Yet free trade can cause problems for some participants. Sale of crops from one country in other countries can lower prices paid to farmers in those other countries. Underpaid factory workers in one country can produce products that are sold in other countries, reducing purchase of similar products in those other countries and possibly driving workers into unemployment. Aware of these risks, governments frequently work to create trade agreements that will benefit their own farmers and factory workers and also benefit their own consumers, seeking a balance between the competing needs of two groups which often overlap—auto workers who assemble cars, but who also want to buy the best car at the best price, no matter where it was made.

The chief concern is competition. But other factors deserve consideration. Laws in the United States provide workers with safe working environments and adequate wages while also prohibiting pollution of the air, land, and water. Countries lacking all those laws (or more permissive in their laws) can compete with the United States, producing products at a lower cost. Not only does this put American workers at risk of losing their jobs, but it also harms workers and residents in these other countries.

One new tariff might help to maintain the balance of keeping American workers at their jobs, providing affordable products to American consumers, and also helping the rest of the world’s consumers, workers, and residents. This tariff would require products—both agricultural and industrial—to pass an inspection established by the United States Congress. That inspection would ensure that work environments are safe, that workers are receiving an adequate wage, and that companies are not polluting the environment. A logo would be placed on the packaging of items that pass inspection; a tariff would be assessed on items that are not inspected or did not pass inspection. A higher, punitive, tariff would be assessed on any producer that used the logo without having passed inspection. Some American consumers would buy only products that have the “safe workplace” logo. Others might still seek the better bargain, but the tariff would bring the imported item more in line with American-made items in the competitive marketplace.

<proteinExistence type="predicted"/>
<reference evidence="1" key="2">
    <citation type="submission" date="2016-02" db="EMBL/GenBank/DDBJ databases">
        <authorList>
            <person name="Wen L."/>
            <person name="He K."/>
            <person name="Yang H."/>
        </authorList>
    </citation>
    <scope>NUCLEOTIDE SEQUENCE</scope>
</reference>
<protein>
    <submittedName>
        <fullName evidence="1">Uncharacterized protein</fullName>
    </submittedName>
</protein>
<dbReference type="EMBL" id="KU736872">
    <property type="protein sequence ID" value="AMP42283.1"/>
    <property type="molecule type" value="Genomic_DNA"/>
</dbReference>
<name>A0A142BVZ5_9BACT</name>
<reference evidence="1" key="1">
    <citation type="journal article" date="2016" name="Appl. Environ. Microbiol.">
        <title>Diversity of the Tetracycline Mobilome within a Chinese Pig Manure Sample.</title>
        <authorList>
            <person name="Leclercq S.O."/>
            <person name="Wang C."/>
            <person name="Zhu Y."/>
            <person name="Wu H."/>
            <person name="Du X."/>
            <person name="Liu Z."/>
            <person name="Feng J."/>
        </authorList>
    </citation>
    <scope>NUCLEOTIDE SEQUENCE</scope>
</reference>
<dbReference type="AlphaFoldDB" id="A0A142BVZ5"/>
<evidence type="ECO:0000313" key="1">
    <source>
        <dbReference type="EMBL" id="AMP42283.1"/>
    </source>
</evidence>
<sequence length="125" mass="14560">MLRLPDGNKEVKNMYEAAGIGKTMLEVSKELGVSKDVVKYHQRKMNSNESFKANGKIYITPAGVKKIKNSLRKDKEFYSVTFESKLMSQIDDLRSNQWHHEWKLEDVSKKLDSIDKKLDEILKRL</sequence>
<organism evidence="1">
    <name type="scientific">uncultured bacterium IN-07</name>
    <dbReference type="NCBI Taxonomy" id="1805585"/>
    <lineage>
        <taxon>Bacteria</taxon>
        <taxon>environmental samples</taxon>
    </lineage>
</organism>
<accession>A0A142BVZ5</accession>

Free trade contributes to other freedoms. Governments still bear some responsibility to regulate trade for the good of consumers and also for the good of workers. A balance is not easy to achieve, but such a balance is desirable, and most of the world’s governments share an interest in finding that balance. J.

On tariffs–and a proposal

I wrote yesterday about globalization to provide a context for today’s post about tariffs. A tariff is a tax assessed by a government upon imports. Governments assess taxes to gain money, of course, but the purpose of a tariff is often more than income. Tariffs add to the cost of imported items, making it easier for similar items made in the country to compete for buyers.